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Why we need to start designing data centres sustainably

Image: Adobe Stock / Moonlight Graphics

We must design data centres sustainably to guarantee a greener future, says Dave Archer, Business Manager, Influenced Sales at Mitsubishi Electric.

With the UK now set on reaching net zero carbon emissions by 2050, decarbonising all sectors has become a priority for both government and businesses alike. Despite this shift, almost 80% of the energy we use still comes from fossil fuels, which are responsible for the majority of the UK’s greenhouse gas emissions.

Reconsidering where our energy comes from, and thinking about how we can use it more efficiently, will therefore play a vital role in reducing our impact on the environment. However, with energy-intensive buildings such as data centres continuing to play a crucial role in our increasingly digitalised world, minimising energy usage can be a challenge.

However, by focusing on reducing energy use in cooling systems and reusing waste heat to warm surrounding buildings, data centre designers and operators can help cut back on energy use and dial down the environmental impact of these buildings – to ensure they don’t derail the net zero goal.

Rapid data centre growth presents a challenge

Data centres are becoming increasingly important as the quantity of data generated in all walks of life increases. The amount of energy these buildings consume has increased as a result, with data centres currently responsible for 1.5% of global energy consumption – set to rise to 8% by 2030. As the number of data centres continues to increase, finding ways to combat this jump in energy use will be vital. But although the industry has made significant progress in increasing computing capacity while controlling energy use, improving energy efficiency is not always as straightforward.

Put simply, we can’t prevent data centres from consuming more energy to produce more power. The largest data centres consume over 100 MW of energy, and the increasing adoption of Artificial Intelligence could double or even triple this consumption. Clearly, we must ensure our data centres are designed with sustainability in mind. With the data centre landscape continuing to evolve,  designers and operators must consider all the options available to improve the energy efficiency of these buildings, if we are to reach net zero by 2050.

Cooling is a key area to consider when cutting energy use

In today’s world, businesses must be able to quickly and easily access the data they need – meaning even the shortest outages from data centres can greatly impact productivity and revenue. It’s therefore vital that IT servers are kept working at optimal conditions – and this is where cooling can help.

Alongside data management, cooling is also a crucial area to consider when lowering energy use – with up to 40% of total energy consumption coming from these systems. Choosing the right cooling solution for your building can therefore not only boost productivity by reducing the risk of an outage, but also lower its carbon footprint. For example, DX Computer Room Air Conditioning (CRAC) solutions offer an ideal solution for controlling temperature and humidity in small and medium-sized data centres, helping to create a cool environment for IT systems while also reducing energy consumption and running costs.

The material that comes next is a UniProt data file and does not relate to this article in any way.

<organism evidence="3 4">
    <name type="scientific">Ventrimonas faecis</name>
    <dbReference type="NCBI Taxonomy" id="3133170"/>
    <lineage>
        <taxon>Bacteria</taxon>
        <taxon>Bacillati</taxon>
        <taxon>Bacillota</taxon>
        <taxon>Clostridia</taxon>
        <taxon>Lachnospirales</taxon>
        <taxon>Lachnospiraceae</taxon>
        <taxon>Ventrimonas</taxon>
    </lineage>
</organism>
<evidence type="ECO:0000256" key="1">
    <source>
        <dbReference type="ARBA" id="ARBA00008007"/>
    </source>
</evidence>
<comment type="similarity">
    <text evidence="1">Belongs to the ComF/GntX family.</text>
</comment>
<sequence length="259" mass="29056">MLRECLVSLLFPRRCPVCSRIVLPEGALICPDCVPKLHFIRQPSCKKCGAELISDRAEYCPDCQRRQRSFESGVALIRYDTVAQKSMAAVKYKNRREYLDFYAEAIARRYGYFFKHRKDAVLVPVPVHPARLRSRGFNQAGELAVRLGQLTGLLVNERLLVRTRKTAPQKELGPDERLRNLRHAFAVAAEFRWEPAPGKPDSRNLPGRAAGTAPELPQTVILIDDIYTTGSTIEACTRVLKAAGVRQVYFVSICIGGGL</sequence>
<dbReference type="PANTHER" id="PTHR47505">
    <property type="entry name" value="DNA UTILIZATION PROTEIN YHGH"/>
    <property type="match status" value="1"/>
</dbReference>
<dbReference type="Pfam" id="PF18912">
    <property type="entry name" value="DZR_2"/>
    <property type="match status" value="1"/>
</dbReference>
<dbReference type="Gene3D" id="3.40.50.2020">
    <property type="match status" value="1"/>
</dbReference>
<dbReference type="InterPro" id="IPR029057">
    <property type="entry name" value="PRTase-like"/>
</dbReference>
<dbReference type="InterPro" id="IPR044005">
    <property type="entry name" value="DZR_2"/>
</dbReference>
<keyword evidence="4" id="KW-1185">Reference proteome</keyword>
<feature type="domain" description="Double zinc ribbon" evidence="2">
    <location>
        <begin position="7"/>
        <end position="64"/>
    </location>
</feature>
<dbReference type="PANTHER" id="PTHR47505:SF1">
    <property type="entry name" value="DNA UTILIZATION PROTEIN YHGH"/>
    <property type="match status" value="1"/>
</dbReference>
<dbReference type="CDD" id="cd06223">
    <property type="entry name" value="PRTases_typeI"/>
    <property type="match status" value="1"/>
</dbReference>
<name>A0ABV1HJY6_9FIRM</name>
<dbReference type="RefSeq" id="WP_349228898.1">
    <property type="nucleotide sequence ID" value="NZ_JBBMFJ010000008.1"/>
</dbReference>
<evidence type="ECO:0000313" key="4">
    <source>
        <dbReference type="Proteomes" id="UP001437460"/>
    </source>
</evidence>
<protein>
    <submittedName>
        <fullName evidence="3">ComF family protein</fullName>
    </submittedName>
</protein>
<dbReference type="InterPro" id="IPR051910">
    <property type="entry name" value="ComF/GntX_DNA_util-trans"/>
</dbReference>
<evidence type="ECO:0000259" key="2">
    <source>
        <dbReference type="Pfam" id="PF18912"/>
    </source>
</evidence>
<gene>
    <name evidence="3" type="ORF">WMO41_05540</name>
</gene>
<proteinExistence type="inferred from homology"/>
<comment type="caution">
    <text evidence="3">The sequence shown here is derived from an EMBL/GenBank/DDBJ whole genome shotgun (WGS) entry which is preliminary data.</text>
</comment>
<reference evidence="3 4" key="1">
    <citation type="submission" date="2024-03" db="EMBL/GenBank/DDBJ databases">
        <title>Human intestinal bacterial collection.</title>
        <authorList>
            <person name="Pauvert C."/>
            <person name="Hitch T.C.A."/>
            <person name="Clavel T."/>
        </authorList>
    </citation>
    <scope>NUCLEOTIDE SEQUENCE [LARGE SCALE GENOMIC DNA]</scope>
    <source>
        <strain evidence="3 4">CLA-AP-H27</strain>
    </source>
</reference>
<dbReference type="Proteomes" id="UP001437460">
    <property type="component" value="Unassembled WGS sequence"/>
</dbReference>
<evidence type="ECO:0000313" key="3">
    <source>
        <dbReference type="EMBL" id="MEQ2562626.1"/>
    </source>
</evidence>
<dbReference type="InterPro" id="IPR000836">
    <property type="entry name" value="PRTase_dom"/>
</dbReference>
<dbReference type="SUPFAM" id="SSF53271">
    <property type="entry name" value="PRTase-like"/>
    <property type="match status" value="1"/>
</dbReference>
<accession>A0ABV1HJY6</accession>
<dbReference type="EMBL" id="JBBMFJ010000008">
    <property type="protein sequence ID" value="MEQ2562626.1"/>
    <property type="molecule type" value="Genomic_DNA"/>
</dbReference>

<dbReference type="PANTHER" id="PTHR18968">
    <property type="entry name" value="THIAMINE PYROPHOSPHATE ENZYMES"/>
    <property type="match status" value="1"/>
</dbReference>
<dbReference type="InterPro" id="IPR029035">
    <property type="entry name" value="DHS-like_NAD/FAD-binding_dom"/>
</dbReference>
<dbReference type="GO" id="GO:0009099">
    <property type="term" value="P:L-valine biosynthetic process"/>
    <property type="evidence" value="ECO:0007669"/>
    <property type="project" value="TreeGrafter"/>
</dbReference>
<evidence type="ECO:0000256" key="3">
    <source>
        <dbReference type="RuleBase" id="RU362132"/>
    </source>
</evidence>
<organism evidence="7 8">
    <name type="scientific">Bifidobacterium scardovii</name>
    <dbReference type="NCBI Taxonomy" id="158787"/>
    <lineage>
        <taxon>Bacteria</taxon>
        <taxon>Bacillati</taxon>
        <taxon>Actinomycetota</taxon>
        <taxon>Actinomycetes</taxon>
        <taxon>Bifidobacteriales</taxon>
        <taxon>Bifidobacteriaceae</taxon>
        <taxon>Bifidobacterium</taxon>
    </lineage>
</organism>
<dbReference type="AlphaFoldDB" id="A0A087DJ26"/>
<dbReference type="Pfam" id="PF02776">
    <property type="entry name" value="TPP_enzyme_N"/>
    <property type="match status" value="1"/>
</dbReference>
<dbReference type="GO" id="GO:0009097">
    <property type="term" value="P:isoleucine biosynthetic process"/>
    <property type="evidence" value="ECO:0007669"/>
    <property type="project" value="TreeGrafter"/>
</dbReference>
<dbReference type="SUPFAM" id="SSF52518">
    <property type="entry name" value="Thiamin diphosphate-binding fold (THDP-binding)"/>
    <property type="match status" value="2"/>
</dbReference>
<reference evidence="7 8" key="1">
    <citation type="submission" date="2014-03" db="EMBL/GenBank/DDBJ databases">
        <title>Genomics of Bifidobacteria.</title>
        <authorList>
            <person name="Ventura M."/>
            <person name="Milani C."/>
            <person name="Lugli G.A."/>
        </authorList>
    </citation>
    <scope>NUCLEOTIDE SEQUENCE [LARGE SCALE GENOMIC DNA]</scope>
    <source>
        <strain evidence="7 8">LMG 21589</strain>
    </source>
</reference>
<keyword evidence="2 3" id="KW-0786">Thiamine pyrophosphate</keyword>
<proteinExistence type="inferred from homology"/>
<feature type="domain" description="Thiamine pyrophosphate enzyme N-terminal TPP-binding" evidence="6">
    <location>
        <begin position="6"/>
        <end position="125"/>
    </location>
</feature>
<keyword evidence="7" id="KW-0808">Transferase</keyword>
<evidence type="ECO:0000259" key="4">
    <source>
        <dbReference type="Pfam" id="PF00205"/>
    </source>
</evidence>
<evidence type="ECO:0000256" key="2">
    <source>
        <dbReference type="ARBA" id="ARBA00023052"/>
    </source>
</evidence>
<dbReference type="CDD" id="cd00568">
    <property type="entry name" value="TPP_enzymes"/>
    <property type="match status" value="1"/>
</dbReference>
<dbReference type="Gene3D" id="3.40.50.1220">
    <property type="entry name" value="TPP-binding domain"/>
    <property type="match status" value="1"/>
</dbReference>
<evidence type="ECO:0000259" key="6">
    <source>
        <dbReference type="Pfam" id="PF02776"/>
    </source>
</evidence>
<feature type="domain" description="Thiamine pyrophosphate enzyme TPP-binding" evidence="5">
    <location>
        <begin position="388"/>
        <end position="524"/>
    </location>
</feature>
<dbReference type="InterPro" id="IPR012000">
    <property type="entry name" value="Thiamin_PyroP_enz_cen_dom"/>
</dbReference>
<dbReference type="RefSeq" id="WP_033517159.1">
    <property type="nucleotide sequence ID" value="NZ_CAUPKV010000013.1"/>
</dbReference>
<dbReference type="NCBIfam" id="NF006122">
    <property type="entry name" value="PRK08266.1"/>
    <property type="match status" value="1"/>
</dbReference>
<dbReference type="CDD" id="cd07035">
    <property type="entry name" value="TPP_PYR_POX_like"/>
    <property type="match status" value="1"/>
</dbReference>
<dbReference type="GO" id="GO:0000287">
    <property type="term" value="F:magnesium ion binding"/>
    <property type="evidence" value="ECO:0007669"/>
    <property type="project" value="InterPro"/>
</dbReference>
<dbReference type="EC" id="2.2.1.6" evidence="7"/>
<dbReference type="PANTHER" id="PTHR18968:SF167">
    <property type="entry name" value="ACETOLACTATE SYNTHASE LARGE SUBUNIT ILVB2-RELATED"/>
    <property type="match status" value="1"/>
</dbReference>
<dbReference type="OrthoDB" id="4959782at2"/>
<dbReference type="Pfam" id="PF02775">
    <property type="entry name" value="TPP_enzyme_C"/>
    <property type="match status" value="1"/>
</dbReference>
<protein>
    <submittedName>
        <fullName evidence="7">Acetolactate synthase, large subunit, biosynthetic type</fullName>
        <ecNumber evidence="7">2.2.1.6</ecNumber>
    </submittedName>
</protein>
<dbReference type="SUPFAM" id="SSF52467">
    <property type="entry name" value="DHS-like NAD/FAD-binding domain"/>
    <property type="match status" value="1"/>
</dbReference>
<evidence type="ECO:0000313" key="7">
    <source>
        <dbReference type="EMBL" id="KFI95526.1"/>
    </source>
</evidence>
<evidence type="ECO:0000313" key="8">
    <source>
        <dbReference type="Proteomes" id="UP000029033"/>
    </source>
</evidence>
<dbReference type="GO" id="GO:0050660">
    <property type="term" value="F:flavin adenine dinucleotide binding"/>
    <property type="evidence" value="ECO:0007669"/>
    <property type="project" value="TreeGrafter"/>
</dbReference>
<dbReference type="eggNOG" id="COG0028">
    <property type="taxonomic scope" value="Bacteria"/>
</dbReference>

Re-using heat can help avoid wasted energy

Alongside using energy, data centres also eject a lot of heat. This poses an important environmental and financial question, as wasted heat means wasted energy, creating unnecessary costs while also having a significant impact on the planet.

One way of reducing the amount of waste heat produced is by re-using the heat generated from data centre servers to provide heating and hot water surrounding buildings. While some high-temperature systems can also directly heat other buildings where appropriate, the temperature of the heat doesn’t always have to be high, as low temperature rejected heat can also be combined with heat pumps to  increase the water temperature for domestic hot water and space heating in offices and homes.

An ambient heat loop or Fifth Generation heat network, where energy efficient cooling and heat pumps are combined, can also help significantly cut down on energy usage and running costs. This is already being trialled by Switch Datacenters, which has replaced its gas generator units with data centre heating in order to reduce its reliance on natural gas. This has allowed the organisation to deliver 97% of its server heat to nearby homes and offices, allowing customers to save between 20-30% on their power costs.

Closing thoughts

As the world becomes increasingly digitalised, data centres will continue to play a critical role in everyday life. With the amount of data needing to be optimally stored increasing, we must consider how we navigate this demand while reducing the impact of these buildings on the environment. By reducing the energy consumed during cooling, while also considering practical solutions such as heat recovery to minimise waste, we can help build a more modern,

Picture of Dave Archer
Dave Archer
Business Manager, Influenced Sales at Mitsubishi Electric

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